Here is the final segment in the series on a tale of rise and fall of ideology.
01. Prague, 1989 – When, if not now
A Soviet tank, left in Prague from the intervention in 1968, is turned on its side and left in the street for bystenders to chalk messages on. Czechoslovakia’s “Velvet Revolution” was followed in 1993 by the Velvet Divorce, creating the Czech Republic and the Slovak Republic. They still get on.
02. Bucharest, 1989 – Sic semper tyrannis
The Romanian Army battles the security forces of toppled dictator Nicolae Ceaușescu on the streets of Bucharest, as a civilian serves them cake. The brief battle for control of Bucharest lead to over 1000 deaths, but by the New Year, the Socialist Republic of Romania was no more. Two of those deaths were Ceaușescu and his wife, Elena, who were caught by the military and executed on Christmas Day after a one-hour show trial.
03. Simontornya, 1990 – It Hurts to Say Goodbye
Soviet self-propelled guns cross the Sio Bridge as they leave Hungary for good. At its height, half a million Soviet troops were stationed with the Southern Group of Forces in Hungary, and had been since the Revolution there in 1956. Although both sides were glad to be parting, joy quickly turned to bitterness after the Soviets presented the Hungarians with a $800 million bill for their presence. The Hungarians told them to ram it.
04. Vilnius, 1991 – Clutching at the Last Straw
The USSR makes one final attempt to stop its ongoing collapse – Soviet armor rolls into Lithuania in order to prevent “anti-constitutional” reestablishment of the Lithuanian state extinguished by Stalin in 1940. The invasion focuses anti-Soviet feeling and alienates public opinion in Lithuania and Russia. The Soviets withdraw, and the re-established Lithuanian state is recognized by the world.
05. Moscow, 1991 – Soviet Endings
Protesters mill around a tank with a bouquet of flowers stuck in the gun in the aftermath of a failed coup by hardliners in the military and KGB. The coup was stopped by protests, and killed the attempt to preserve a limited “Union of Sovereign States”. Boris Yeltsin gave a speech atop a tank that effectively anointed him the first leader of the Russian Federation. The fall of communism brought liberation for some, but it also caused great hardship in Russia and abroad during the lean decade of the 1990s – whilst the West partied, the East struggled to adapt to the realities of capitalism.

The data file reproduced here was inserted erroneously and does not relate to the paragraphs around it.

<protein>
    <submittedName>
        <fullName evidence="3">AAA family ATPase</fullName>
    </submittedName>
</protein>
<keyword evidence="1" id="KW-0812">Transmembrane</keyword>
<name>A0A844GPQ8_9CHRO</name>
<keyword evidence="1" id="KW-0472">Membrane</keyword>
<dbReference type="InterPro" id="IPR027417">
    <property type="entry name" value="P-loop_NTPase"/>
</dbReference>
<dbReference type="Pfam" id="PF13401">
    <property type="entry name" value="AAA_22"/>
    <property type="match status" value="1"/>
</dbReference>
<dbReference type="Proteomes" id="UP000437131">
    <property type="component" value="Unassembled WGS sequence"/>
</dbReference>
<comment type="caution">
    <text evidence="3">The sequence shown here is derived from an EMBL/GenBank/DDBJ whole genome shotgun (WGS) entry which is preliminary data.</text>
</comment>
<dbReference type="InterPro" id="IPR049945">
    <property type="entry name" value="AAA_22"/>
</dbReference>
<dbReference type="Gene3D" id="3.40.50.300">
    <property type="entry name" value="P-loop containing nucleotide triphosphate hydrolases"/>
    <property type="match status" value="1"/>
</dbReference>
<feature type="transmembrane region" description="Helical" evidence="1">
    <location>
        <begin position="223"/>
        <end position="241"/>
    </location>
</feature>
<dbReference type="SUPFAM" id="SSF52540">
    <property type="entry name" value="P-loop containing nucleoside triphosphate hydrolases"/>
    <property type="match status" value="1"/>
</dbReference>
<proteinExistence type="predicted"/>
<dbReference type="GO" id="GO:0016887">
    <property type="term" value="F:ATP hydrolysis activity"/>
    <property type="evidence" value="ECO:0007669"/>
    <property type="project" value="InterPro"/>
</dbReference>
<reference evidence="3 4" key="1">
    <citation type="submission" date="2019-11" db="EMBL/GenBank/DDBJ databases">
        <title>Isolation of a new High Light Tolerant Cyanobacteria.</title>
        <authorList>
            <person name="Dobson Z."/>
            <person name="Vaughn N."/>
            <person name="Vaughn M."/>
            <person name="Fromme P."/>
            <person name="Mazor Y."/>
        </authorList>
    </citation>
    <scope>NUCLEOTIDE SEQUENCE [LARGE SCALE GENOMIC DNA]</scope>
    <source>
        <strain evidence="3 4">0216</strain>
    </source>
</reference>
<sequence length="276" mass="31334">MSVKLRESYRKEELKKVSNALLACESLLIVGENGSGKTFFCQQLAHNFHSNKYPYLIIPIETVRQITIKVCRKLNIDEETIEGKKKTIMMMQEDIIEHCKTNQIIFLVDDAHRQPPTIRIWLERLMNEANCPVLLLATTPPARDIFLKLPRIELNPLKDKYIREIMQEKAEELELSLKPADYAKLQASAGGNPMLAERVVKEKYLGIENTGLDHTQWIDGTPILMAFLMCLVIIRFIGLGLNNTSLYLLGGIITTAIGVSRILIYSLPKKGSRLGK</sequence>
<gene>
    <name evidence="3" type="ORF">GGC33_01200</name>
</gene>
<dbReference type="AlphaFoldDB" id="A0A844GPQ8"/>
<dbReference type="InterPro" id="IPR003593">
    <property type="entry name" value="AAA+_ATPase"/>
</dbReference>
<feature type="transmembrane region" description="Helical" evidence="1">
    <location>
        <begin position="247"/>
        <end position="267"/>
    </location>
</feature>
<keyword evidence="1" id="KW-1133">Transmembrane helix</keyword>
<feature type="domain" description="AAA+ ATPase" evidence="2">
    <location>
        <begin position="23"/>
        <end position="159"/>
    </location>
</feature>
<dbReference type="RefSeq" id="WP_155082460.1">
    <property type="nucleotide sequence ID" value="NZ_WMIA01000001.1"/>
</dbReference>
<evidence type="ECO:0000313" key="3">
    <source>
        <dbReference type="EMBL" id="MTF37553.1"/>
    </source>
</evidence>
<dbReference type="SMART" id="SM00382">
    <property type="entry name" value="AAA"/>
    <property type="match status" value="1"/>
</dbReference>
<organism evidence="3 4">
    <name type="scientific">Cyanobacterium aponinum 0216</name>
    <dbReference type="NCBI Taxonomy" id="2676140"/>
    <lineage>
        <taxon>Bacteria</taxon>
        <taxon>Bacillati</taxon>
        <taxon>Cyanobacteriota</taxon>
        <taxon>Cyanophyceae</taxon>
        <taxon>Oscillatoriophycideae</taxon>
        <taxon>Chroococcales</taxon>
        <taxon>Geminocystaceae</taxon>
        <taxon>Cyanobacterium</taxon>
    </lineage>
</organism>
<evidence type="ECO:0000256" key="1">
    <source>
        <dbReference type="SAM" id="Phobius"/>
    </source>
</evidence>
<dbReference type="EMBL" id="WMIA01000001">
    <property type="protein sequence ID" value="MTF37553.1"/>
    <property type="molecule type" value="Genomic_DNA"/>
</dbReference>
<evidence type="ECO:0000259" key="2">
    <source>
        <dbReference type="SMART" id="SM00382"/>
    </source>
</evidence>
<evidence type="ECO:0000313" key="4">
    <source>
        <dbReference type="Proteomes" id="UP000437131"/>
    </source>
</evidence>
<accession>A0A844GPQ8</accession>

06. Chiapas, 1996 – ¡Ya Basta!
Subcommandante Marcos, spokesman for the Zapatista National Liberation Army, a Mexican guerrilla group, poses for the camera. Since the collapse of the old certainties of the USSR, the new socialism of the 1990s fused older traditions with newer greivances: the Zapatistas drew on older traditions of libertarian socialism to formulate a political strategy against globalization, indigenous disenfranchisement, and environmental destruction. Despite a failed uprising in 1994, the Zapatistas remain active in Chiapas.
07. Hong Kong, 1997 – New Territories, New China
The Hong Kong Garrison of the People’s Liberation Army enters Hong Kong for the first time after the British government completes the handover ceremony. After 150 years as an outpost of Britannia’s dwindling imperium, Hong Kong becomes a “Special Administrative Region” of China. China itself has changed much – after the death of Mao Zedong. China’s “Socialism with Chinese characteristics” inculcates an era of private “state capitalism” and rapid economic growth.
08. San Vicente del Caguan, 2008 – The Long War
Guerillas of FARC parade in Caguan. FARC began life in 1964 as a peasant rebellion against landowner violence and exploitation; by the present day their activities are financed by kidnapping, extortion, and drug-production. FARC have suffered since Colombia’s establishment of a new constitution in 1991. Despite talks in Havana, however, an end to this fifty-one year war seems remote.
09. Hanoi, 2013 – Red Napoleon
Vietnamese soldiers carry the coffin of General Vo Nguyen Giap, after his death at the age of 102. During his career with the Vietnamese military, Giap led Vietnam to victory over France, America, and China. For his military achievements, he was nicknamed in the West: The Red Napoleon. One by one, the titans of the Cold War die out. The orthodox Vietnamese communist state is one of them – Vietnam goes down the Chinese route.
10. Pyongyang, 2014 – The Great Red North
North Korean ballistic missiles parade in Pyongyang. One of the last remnants of an ideological empire that once spanned from Vladivostok to Lima, from Murmansk to Cape Town, North Korea is left isolated and impoverished. The end of the USSR cut off one of North Korea’s vital sources of foreign aid; the country was plunged into a four year famine in 1994 that claimed at least 2.5% of the population. Today, North Koreans are no longer starving, and there are the beginnings of a grey market, but it remains the world’s most totalitarian state.